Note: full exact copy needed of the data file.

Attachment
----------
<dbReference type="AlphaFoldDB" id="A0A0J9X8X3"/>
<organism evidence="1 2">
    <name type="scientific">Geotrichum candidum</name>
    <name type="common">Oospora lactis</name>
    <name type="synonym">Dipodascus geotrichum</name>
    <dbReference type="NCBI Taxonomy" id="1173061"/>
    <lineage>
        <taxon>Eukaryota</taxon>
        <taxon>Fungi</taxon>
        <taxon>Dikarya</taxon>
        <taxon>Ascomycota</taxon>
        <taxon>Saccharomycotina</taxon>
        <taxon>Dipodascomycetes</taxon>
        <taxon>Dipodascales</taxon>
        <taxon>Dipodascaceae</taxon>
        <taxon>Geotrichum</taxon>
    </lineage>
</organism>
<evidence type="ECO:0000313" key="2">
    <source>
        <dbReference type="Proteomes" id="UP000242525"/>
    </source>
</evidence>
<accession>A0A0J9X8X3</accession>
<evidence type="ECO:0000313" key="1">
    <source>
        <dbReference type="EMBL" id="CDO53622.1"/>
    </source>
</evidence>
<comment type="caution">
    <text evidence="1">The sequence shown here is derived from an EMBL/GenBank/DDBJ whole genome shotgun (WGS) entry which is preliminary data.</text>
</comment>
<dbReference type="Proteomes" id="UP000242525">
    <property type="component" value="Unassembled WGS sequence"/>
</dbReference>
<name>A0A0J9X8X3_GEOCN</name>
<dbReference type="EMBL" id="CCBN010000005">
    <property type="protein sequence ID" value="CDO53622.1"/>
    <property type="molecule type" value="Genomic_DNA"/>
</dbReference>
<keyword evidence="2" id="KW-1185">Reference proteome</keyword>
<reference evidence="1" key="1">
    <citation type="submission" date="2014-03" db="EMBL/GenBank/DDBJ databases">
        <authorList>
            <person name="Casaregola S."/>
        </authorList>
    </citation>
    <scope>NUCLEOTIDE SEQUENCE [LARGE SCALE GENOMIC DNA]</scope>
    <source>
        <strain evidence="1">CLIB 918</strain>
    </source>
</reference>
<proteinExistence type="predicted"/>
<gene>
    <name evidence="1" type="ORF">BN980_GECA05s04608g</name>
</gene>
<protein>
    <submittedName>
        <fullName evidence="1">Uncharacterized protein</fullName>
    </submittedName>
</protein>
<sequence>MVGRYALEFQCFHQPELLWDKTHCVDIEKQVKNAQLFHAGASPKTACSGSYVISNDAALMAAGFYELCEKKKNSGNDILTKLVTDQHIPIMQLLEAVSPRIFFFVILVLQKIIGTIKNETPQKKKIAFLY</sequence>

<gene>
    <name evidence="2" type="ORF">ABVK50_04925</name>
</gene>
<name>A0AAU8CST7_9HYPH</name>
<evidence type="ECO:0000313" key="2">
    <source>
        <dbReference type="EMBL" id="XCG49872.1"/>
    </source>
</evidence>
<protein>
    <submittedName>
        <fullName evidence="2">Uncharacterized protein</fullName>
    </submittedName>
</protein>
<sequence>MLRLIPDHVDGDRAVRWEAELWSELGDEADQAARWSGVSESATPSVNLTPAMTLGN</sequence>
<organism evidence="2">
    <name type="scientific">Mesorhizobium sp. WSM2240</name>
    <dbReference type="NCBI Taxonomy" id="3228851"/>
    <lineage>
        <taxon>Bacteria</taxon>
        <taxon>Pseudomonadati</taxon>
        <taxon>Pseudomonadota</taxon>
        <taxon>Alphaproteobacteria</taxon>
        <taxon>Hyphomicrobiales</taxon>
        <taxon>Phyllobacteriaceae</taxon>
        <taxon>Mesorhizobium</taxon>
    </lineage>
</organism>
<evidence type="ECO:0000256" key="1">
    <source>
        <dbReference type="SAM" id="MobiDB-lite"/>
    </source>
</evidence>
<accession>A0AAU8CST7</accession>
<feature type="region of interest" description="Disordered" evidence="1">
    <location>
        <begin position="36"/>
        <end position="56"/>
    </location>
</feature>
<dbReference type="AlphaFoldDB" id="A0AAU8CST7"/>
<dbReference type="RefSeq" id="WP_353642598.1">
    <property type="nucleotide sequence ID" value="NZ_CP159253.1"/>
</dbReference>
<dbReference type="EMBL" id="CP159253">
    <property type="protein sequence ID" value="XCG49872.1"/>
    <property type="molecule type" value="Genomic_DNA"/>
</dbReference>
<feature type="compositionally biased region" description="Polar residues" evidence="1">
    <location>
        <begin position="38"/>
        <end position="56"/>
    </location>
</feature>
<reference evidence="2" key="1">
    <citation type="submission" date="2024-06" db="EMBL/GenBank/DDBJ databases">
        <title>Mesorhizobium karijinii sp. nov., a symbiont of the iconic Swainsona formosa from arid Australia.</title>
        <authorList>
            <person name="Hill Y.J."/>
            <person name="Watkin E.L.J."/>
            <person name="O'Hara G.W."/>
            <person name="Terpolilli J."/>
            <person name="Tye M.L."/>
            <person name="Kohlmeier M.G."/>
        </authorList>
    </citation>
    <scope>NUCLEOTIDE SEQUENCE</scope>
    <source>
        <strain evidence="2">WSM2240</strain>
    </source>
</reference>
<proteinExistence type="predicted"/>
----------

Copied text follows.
<dbReference type="AlphaFoldDB" id="A0A0J9X8X3"/>
<organism evidence="1 2">
    <name type="scientific">Geotrichum candidum</name>
    <name type="common">Oospora lactis</name>
    <name type="synonym">Dipodascus geotrichum</name>
    <dbReference type="NCBI Taxonomy" id="1173061"/>
    <lineage>
        <taxon>Eukaryota</taxon>
        <taxon>Fungi</taxon>
        <taxon>Dikarya</taxon>
        <taxon>Ascomycota</taxon>
        <taxon>Saccharomycotina</taxon>
        <taxon>Dipodascomycetes</taxon>
        <taxon>Dipodascales</taxon>
        <taxon>Dipodascaceae</taxon>
        <taxon>Geotrichum</taxon>
    </lineage>
</organism>
<evidence type="ECO:0000313" key="2">
    <source>
        <dbReference type="Proteomes" id="UP000242525"/>
    </source>
</evidence>
<accession>A0A0J9X8X3</accession>
<evidence type="ECO:0000313" key="1">
    <source>
        <dbReference type="EMBL" id="CDO53622.1"/>
    </source>
</evidence>
<comment type="caution">
    <text evidence="1">The sequence shown here is derived from an EMBL/GenBank/DDBJ whole genome shotgun (WGS) entry which is preliminary data.</text>
</comment>
<dbReference type="Proteomes" id="UP000242525">
    <property type="component" value="Unassembled WGS sequence"/>
</dbReference>
<name>A0A0J9X8X3_GEOCN</name>
<dbReference type="EMBL" id="CCBN010000005">
    <property type="protein sequence ID" value="CDO53622.1"/>
    <property type="molecule type" value="Genomic_DNA"/>
</dbReference>
<keyword evidence="2" id="KW-1185">Reference proteome</keyword>
<reference evidence="1" key="1">
    <citation type="submission" date="2014-03" db="EMBL/GenBank/DDBJ databases">
        <authorList>
            <person name="Casaregola S."/>
        </authorList>
    </citation>
    <scope>NUCLEOTIDE SEQUENCE [LARGE SCALE GENOMIC DNA]</scope>
    <source>
        <strain evidence="1">CLIB 918</strain>
    </source>
</reference>
<proteinExistence type="predicted"/>
<gene>
    <name evidence="1" type="ORF">BN980_GECA05s04608g</name>
</gene>
<protein>
    <submittedName>
        <fullName evidence="1">Uncharacterized protein</fullName>
    </submittedName>
</protein>
<sequence>MVGRYALEFQCFHQPELLWDKTHCVDIEKQVKNAQLFHAGASPKTACSGSYVISNDAALMAAGFYELCEKKKNSGNDILTKLVTDQHIPIMQLLEAVSPRIFFFVILVLQKIIGTIKNETPQKKKIAFLY</sequence>

<gene>
    <name evidence="2" type="ORF">ABVK50_04925</name>
</gene>
<name>A0AAU8CST7_9HYPH</name>
<evidence type="ECO:0000313" key="2">
    <source>
        <dbReference type="EMBL" id="XCG49872.1"/>
    </source>
</evidence>
<protein>
    <submittedName>
        <fullName evidence="2">Uncharacterized protein</fullName>
    </submittedName>
</protein>
<sequence>MLRLIPDHVDGDRAVRWEAELWSELGDEADQAARWSGVSESATPSVNLTPAMTLGN</sequence>
<organism evidence="2">
    <name type="scientific">Mesorhizobium sp. WSM2240</name>
    <dbReference type="NCBI Taxonomy" id="3228851"/>
    <lineage>
        <taxon>Bacteria</taxon>
        <taxon>Pseudomonadati</taxon>
        <taxon>Pseudomonadota</taxon>
        <taxon>Alphaproteobacteria</taxon>
        <taxon>Hyphomicrobiales</taxon>
        <taxon>Phyllobacteriaceae</taxon>
        <taxon>Mesorhizobium</taxon>
    </lineage>
</organism>
<evidence type="ECO:0000256" key="1">
    <source>
        <dbReference type="SAM" id="MobiDB-lite"/>
    </source>
</evidence>
<accession>A0AAU8CST7</accession>
<feature type="region of interest" description="Disordered" evidence="1">
    <location>
        <begin position="36"/>
        <end position="56"/>
    </location>
</feature>
<dbReference type="AlphaFoldDB" id="A0AAU8CST7"/>
<dbReference type="RefSeq" id="WP_353642598.1">
    <property type="nucleotide sequence ID" value="NZ_CP159253.1"/>
</dbReference>
<dbReference type="EMBL" id="CP159253">
    <property type="protein sequence ID" value="XCG49872.1"/>
    <property type="molecule type" value="Genomic_DNA"/>
</dbReference>
<feature type="compositionally biased region" description="Polar residues" evidence="1">
    <location>
        <begin position="38"/>
        <end position="56"/>
    </location>
</feature>
<reference evidence="2" key="1">
    <citation type="submission" date="2024-06" db="EMBL/GenBank/DDBJ databases">
        <title>Mesorhizobium karijinii sp. nov., a symbiont of the iconic Swainsona formosa from arid Australia.</title>
        <authorList>
            <person name="Hill Y.J."/>
            <person name="Watkin E.L.J."/>
            <person name="O'Hara G.W."/>
            <person name="Terpolilli J."/>
            <person name="Tye M.L."/>
            <person name="Kohlmeier M.G."/>
        </authorList>
    </citation>
    <scope>NUCLEOTIDE SEQUENCE</scope>
    <source>
        <strain evidence="2">WSM2240</strain>
    </source>
</reference>
<proteinExistence type="predicted"/>